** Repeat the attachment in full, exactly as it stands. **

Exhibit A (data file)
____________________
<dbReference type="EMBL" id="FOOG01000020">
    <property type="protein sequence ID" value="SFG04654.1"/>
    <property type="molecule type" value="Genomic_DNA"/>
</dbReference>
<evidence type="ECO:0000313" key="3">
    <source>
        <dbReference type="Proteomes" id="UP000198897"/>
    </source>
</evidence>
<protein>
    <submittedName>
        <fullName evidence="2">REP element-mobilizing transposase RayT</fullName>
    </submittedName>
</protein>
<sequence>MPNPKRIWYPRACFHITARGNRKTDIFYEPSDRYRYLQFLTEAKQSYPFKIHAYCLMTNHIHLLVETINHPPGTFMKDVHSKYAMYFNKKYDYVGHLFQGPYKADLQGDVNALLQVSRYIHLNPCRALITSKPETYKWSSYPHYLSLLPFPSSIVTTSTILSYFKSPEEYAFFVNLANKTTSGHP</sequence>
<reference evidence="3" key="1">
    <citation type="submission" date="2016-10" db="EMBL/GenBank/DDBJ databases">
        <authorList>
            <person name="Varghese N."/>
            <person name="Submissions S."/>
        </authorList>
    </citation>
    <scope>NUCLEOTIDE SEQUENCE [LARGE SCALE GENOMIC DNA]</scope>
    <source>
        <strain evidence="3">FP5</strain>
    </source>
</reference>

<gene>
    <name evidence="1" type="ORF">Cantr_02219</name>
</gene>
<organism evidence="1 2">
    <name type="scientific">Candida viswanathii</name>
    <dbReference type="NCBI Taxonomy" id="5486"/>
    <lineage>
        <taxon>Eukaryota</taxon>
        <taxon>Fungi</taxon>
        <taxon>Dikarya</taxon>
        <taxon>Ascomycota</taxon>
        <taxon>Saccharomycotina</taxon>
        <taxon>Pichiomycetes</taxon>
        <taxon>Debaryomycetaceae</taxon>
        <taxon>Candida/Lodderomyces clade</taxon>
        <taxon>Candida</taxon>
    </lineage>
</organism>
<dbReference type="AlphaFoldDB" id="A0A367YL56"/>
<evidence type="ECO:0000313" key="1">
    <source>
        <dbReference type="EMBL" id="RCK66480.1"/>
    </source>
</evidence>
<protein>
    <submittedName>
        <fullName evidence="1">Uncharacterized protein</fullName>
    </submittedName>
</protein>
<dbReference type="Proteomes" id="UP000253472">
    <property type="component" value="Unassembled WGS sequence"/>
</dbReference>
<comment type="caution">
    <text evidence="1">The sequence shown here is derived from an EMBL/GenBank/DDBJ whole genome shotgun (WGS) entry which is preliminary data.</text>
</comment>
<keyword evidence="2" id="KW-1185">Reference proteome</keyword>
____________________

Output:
<dbReference type="EMBL" id="FOOG01000020">
    <property type="protein sequence ID" value="SFG04654.1"/>
    <property type="molecule type" value="Genomic_DNA"/>
</dbReference>
<evidence type="ECO:0000313" key="3">
    <source>
        <dbReference type="Proteomes" id="UP000198897"/>
    </source>
</evidence>
<protein>
    <submittedName>
        <fullName evidence="2">REP element-mobilizing transposase RayT</fullName>
    </submittedName>
</protein>
<sequence>MPNPKRIWYPRACFHITARGNRKTDIFYEPSDRYRYLQFLTEAKQSYPFKIHAYCLMTNHIHLLVETINHPPGTFMKDVHSKYAMYFNKKYDYVGHLFQGPYKADLQGDVNALLQVSRYIHLNPCRALITSKPETYKWSSYPHYLSLLPFPSSIVTTSTILSYFKSPEEYAFFVNLANKTTSGHP</sequence>
<reference evidence="3" key="1">
    <citation type="submission" date="2016-10" db="EMBL/GenBank/DDBJ databases">
        <authorList>
            <person name="Varghese N."/>
            <person name="Submissions S."/>
        </authorList>
    </citation>
    <scope>NUCLEOTIDE SEQUENCE [LARGE SCALE GENOMIC DNA]</scope>
    <source>
        <strain evidence="3">FP5</strain>
    </source>
</reference>

<gene>
    <name evidence="1" type="ORF">Cantr_02219</name>
</gene>
<organism evidence="1 2">
    <name type="scientific">Candida viswanathii</name>
    <dbReference type="NCBI Taxonomy" id="5486"/>
    <lineage>
        <taxon>Eukaryota</taxon>
        <taxon>Fungi</taxon>
        <taxon>Dikarya</taxon>
        <taxon>Ascomycota</taxon>
        <taxon>Saccharomycotina</taxon>
        <taxon>Pichiomycetes</taxon>
        <taxon>Debaryomycetaceae</taxon>
        <taxon>Candida/Lodderomyces clade</taxon>
        <taxon>Candida</taxon>
    </lineage>
</organism>
<dbReference type="AlphaFoldDB" id="A0A367YL56"/>
<evidence type="ECO:0000313" key="1">
    <source>
        <dbReference type="EMBL" id="RCK66480.1"/>
    </source>
</evidence>
<protein>
    <submittedName>
        <fullName evidence="1">Uncharacterized protein</fullName>
    </submittedName>
</protein>
<dbReference type="Proteomes" id="UP000253472">
    <property type="component" value="Unassembled WGS sequence"/>
</dbReference>
<comment type="caution">
    <text evidence="1">The sequence shown here is derived from an EMBL/GenBank/DDBJ whole genome shotgun (WGS) entry which is preliminary data.</text>
</comment>
<keyword evidence="2" id="KW-1185">Reference proteome</keyword>